OSU med students required to read 'antiracism' docs, warned against asking Black colleagues 'How are you doing?'
One text recommends that White people ask their Black colleagues if they need to make space before beginning a discussion.
OSU Wexner Medical Center, an OSU-affiliated institution where students from the College of Medicine receive many of their clinical experiences, has a 21-day ‘anti-racism challenge.’
Ohio State University College of Medicine (OSUCOM) students are required to read a slew of diversity, equity, and inclusion (DEI) and antiracism literature, including an opinion piece that recommends a White colleague not ask a Black colleague how they are doing.
“This opinion piece … informs the reader of ‘things to be mindful of with not only Black friends but also Black Colleagues in the workplace.’ One recommendation is to stop asking, ‘How are you doing?’ Its reason is that the situation ‘for Black People (and all People of Color)’ is to ‘experience racism every day,’” the July 2023 report published by Do No Harm, a medical nonprofit, states.
The report’s author, Laura Morgan, is a former registered nurse and nurse residency coordinator at Baylor Scott & White Health in College Station, Texas. She was involuntarily terminated for refusing to take the annual implicit bias training.
The author of the opinion piece, “6 Questions to Stop Asking Your Black Friends Right Now,” recommends coworkers “use statements and just say you are thinking of us,” is Daisy Hunt Harris, a DEI consultant.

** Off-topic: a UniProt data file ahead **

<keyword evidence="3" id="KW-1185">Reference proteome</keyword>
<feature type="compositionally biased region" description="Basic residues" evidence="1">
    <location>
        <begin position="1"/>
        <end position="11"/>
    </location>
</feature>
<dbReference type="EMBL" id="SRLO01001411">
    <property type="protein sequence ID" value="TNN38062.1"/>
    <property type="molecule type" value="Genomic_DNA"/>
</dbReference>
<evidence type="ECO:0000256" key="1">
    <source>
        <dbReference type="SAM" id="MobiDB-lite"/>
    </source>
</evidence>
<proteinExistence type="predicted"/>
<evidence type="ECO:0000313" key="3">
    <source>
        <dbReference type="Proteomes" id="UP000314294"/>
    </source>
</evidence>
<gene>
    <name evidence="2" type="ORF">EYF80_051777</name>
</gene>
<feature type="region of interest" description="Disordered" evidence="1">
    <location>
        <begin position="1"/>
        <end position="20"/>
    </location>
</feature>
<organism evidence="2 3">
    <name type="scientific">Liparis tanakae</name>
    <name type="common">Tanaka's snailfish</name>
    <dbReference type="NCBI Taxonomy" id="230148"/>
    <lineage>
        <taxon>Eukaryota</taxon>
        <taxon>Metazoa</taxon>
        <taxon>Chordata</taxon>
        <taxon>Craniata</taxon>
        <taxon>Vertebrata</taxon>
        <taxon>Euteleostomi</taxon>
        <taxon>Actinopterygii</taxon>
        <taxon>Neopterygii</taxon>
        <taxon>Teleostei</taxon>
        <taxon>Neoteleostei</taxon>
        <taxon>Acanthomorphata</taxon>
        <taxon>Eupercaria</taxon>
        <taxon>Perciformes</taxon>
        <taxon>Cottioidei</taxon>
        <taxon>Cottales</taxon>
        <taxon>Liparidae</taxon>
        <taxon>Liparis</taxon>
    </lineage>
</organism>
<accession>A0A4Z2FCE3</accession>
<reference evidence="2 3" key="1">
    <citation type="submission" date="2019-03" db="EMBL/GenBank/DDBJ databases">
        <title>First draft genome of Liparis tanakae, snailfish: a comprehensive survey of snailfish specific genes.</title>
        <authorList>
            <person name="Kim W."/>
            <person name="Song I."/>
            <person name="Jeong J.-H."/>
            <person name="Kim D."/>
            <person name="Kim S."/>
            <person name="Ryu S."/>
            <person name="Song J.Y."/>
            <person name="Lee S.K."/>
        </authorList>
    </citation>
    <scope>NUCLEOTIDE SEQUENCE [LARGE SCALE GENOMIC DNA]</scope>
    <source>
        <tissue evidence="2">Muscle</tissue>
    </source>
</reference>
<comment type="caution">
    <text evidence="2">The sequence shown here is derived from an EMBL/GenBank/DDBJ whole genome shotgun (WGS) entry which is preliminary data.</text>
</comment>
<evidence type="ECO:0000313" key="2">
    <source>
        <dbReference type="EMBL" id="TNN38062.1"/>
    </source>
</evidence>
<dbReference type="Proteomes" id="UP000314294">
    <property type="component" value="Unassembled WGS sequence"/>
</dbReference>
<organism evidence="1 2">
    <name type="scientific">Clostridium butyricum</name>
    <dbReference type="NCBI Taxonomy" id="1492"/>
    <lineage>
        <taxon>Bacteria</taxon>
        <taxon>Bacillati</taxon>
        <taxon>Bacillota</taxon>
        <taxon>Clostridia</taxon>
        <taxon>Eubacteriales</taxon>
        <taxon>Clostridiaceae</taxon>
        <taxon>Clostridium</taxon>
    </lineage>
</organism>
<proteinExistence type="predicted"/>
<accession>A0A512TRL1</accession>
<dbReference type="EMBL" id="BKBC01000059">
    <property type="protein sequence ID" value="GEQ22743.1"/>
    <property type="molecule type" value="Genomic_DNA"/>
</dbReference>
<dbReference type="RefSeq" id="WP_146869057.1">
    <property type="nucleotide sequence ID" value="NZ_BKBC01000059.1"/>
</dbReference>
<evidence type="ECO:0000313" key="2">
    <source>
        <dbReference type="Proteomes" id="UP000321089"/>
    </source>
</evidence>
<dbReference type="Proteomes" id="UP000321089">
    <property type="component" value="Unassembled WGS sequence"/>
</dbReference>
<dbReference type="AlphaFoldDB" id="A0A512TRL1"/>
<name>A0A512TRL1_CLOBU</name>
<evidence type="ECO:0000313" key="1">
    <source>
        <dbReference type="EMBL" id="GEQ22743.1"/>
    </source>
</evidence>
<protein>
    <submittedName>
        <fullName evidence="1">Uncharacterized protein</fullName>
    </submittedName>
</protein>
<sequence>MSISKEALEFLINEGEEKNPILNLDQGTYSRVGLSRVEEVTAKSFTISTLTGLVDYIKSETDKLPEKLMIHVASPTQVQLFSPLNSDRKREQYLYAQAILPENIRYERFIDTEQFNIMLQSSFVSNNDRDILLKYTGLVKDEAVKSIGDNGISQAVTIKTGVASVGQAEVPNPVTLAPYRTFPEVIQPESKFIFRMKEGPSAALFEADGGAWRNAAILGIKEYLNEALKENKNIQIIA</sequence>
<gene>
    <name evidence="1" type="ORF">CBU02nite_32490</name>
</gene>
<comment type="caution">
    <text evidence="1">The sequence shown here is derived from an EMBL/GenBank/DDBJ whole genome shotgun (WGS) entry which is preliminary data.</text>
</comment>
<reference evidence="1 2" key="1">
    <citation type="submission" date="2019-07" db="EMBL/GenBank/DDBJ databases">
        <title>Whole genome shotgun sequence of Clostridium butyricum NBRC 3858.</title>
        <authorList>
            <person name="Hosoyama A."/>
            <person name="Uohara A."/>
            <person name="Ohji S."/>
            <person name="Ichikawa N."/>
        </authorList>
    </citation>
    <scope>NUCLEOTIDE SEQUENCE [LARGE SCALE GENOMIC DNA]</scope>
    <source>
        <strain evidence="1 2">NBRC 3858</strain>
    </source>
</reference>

“Acknowledge that you see what’s happening and share your solidarity in dismantling racism,” Hunt Harris writes. “And then, say up front that you do not expect a text, a call, a response back. Take the burden off.”
A Black person who receives a “How’re you doing” text is akin to someone who recently lost a loved one receiving the same message, Harris also writes.
A second piece written by Harris and that OSUCOM students must read recommends that White people ask their Black colleagues if they need to make space before beginning a discussion.
“It is important that you ask Black people (not White people) if they would like further discussion space, as not everyone is comfortable, ready, or simply willing to discuss at work,” Harris writes.
OSU Wexner Medical Center, an OSU-affiliated institution where students from the College of Medicine receive many of their clinical experiences, has a 21-day ‘anti-racism challenge’ that includes the following works: “What Kind of Asian Are You?”, “Teaching While White,” and an ‘anti-racist’ reading list by Ibram X. Kendi.
“The emphasis on making patient care and professional relationship decisions based on skin color is completely at odds with traditional healthcare values,” Do No Harm’s report states.
“Medical students have a very limited amount of time to learn how to be a good doctor,” Morgan told Campus Reform. “If you’re filling some of that time with this type of training, what are you taking away? Are you taking away time for them to learn how the kidneys work? Or how to save someone’s life?”
Health equity places people into groups rather than seeing them as individuals, Morgan said.
“If you have one patient who comes to you with a broken finger, and another patient who comes to you with stage four, pancreatic cancer, it doesn’t matter what color they are, they’re not going to have the same outcome,” Morgan told Campus Reform.
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